A raw cookie business that’s gotten a lot of attention for its social media presence and intriguing photos has suddenly found itself in the middle of a lawsuit.
Two Manhattan College students have filed a class-action lawsuit against Dō, alleging that the business’ product caused food poisoning, Eater New York reported.
The crux of the lawsuit is that Dō’ states on its website that raw cookie dough is “completely safe to consume” and specifically says, “That means no chance of food-borne illness or the risk that comes along with eating raw flour products.”
The business further described consuming their pasteurized egg and heat-treated flour product as “worry-free.”
If what is alleged is true, that is not the case.
Dō has responded publicly to the suit, telling Eater, “We stand behind the safety of our products and our representations about our products. We will fully and faithfully defend ourselves against any and all false accusations.”
Grub Street reported that the plaintiffs are named as Julia Canigiani and Katherine Byrne. They claim they both got sick even though they ordered different things.
Canigiani and Byrne alleged that Dō has fraudulently concealed, negligently misrepresented and unjustly enriched itself off of an unsafe product and are consequently suing for upward of $5 million in damages.
A budget shortfall sparked a call for toilet paper donations at schools in Washington state, according to the Kent Education Association.
“Due to the Kent School District budget crisis, some schools have been unable to purchase paper goods,” read a flyer, which was distributed to parents. “Educators are working to take some of the pressure off of the school’s budget by collecting necessary paper supplies.”
One line printed on the flyer reads “the end is near,” suggesting the schools, serving nearly 28,000 students, could run out of paper.
Donations are being accepted at Kent schools Oct. 9 through 12. In addition to toilet paper, construction paper, paper towels, reams of copy paper and facial tissue are being accepted.
The Kent School District, which has 41 schools, confirms it began the year with a nearly $7 million budget shortfall. Superintendent Calvin J. Watts said the shortfall was not a result of misusing district funds, but a miscalculation of enrollments.
Parents are asking for an itemized budget so they can see where the money went.
“Thirty-three percent of my taxes are going to the local school,” Lisa Adams, a parent of three students in Kent schools, told KIRO. “The superintendent had said it was a miscalculation of resources and funds ... How do you miscalculate $7 million?”
A budget passed last month fixes the hole by cutting $2.9 million in personnel and $1.4 million in operating costs.
Popular chicken chain Chick-fil-A will open its largest location, a five-story restaurant with a rooftop terrace, in early 2018, Chick-fil-A announced Monday.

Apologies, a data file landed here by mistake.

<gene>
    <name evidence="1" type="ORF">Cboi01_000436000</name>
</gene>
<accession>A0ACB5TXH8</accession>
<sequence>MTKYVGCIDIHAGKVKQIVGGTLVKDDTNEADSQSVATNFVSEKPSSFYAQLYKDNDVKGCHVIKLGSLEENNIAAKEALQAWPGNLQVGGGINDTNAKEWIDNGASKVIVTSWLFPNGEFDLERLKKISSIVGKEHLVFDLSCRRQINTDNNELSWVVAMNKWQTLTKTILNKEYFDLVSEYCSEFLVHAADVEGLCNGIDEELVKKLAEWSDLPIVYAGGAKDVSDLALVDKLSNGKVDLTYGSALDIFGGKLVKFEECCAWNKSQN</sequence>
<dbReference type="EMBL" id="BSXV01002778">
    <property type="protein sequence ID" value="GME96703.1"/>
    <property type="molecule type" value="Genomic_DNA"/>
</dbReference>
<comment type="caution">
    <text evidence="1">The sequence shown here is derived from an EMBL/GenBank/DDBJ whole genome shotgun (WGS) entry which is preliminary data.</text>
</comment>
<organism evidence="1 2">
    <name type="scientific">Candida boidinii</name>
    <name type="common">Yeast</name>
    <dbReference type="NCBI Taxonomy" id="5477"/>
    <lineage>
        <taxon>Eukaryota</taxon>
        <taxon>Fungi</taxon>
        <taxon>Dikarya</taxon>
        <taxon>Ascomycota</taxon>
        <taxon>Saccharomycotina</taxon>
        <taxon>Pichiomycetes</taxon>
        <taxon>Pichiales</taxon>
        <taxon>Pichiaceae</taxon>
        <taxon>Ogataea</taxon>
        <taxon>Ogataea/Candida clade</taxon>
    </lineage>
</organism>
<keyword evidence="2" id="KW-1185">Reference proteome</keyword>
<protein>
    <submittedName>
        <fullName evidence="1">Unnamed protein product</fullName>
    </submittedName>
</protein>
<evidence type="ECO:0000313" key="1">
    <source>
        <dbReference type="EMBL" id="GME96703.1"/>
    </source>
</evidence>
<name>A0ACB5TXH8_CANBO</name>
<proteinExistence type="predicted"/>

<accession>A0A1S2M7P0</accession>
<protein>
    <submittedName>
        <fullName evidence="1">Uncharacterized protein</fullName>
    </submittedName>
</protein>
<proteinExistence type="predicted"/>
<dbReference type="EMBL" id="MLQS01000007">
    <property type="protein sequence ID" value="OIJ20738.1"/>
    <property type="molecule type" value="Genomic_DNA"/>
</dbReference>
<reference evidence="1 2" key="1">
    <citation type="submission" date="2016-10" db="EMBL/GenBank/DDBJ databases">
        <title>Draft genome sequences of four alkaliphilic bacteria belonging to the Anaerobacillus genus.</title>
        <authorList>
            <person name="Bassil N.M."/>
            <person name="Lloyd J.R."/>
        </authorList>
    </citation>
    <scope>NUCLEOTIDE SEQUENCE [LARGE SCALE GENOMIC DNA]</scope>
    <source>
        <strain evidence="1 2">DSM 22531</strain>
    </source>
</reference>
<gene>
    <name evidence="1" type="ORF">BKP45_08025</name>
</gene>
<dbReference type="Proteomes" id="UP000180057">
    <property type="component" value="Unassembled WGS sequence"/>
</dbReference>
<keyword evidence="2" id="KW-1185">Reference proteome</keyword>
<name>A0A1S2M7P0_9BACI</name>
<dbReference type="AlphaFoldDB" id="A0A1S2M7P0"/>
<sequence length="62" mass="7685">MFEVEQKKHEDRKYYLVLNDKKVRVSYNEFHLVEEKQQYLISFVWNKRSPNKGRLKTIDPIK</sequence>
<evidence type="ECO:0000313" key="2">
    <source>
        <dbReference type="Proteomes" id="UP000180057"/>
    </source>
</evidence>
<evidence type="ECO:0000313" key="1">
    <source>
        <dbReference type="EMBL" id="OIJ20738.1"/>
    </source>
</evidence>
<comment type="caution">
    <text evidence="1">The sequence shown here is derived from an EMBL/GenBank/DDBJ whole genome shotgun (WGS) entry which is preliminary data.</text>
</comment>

But hungry Southerners hoping to eat at the massive restaurant, a 12,000 square-foot space, will have to travel to lower Manhattan’s Financial District.
It will be the third Chick-fil-A location in New York City.
In a press release, Nathaniel Cates, design manager for restaurant development at Chick-fil-A, said the new location will have floor to ceiling windows and will allow lots of natural light. Visitors dining on the rooftop deck will have views of the Freedom Tower. A “monumental” staircase will connect the five stories.
The restaurant, located less than half a mile from Ground Zero and the 9/11 Memorial, will seat 140 guests across three levels. Two levels will house kitchen space. A semi-private multi-purpose space will feature white boards and cork boards for group trainings or meetings, according to the release.
“We are always thinking about how to make the dining experience feel as comfortable as possible for our customers,” Cates said.
There is no opening date for the restaurant yet.
See illustrative designs of the restaurant below.
A Duval County teacher is suspended without pay after students allegedly flashed their breasts and twerked in his classroom.
District officials began investigating after a school secretary heard about alleged inappropriate activity inside Brent Sawdy's seventh grade classroom on May 2.
Students had just gotten back to Lake Shore Middle School in Jacksonville, Florida, after a field trip when Sawdy told them they could work on school work or talk with friends in class, a police report says.
Sawdy put on a movie and worked quietly at his desk while the students talked, according to the report.
The report says the students got bored and someone suggested playing "Dirty Dare."
They began the game by daring each other to kiss one another, according to the report.
During the game, two girls allegedly exposed their breasts and a boy licked or kissed the girls' breast, the report says.
One student said she saw a student twerking on a boy and another student "sat on all the boys' laps" in the classroom.
When asked about what happened, Sawdy said he did not hear anyone say anything about playing "Truth or Dare" and did not see students do anything questionable.
He said he saw a male student slap a girl's leg. He took the student outside and told him that kind of playing could get him in trouble, he told investigators.
Investigators determined that Sawdy failed to provide adequate supervision in his classroom.
He was suspended without pay, according to documents.
Gap Inc., which owns Gap, Banana Republic, Old Navy, Athleta and two other brands, will close hundreds of stores to make way for new ones.
According to The Associated Press, the clothing retailer plans to close 200 Gap and Banana Republic stores in the next three years. The company plans to open 270 new Old Navy and Athleta stores during that time.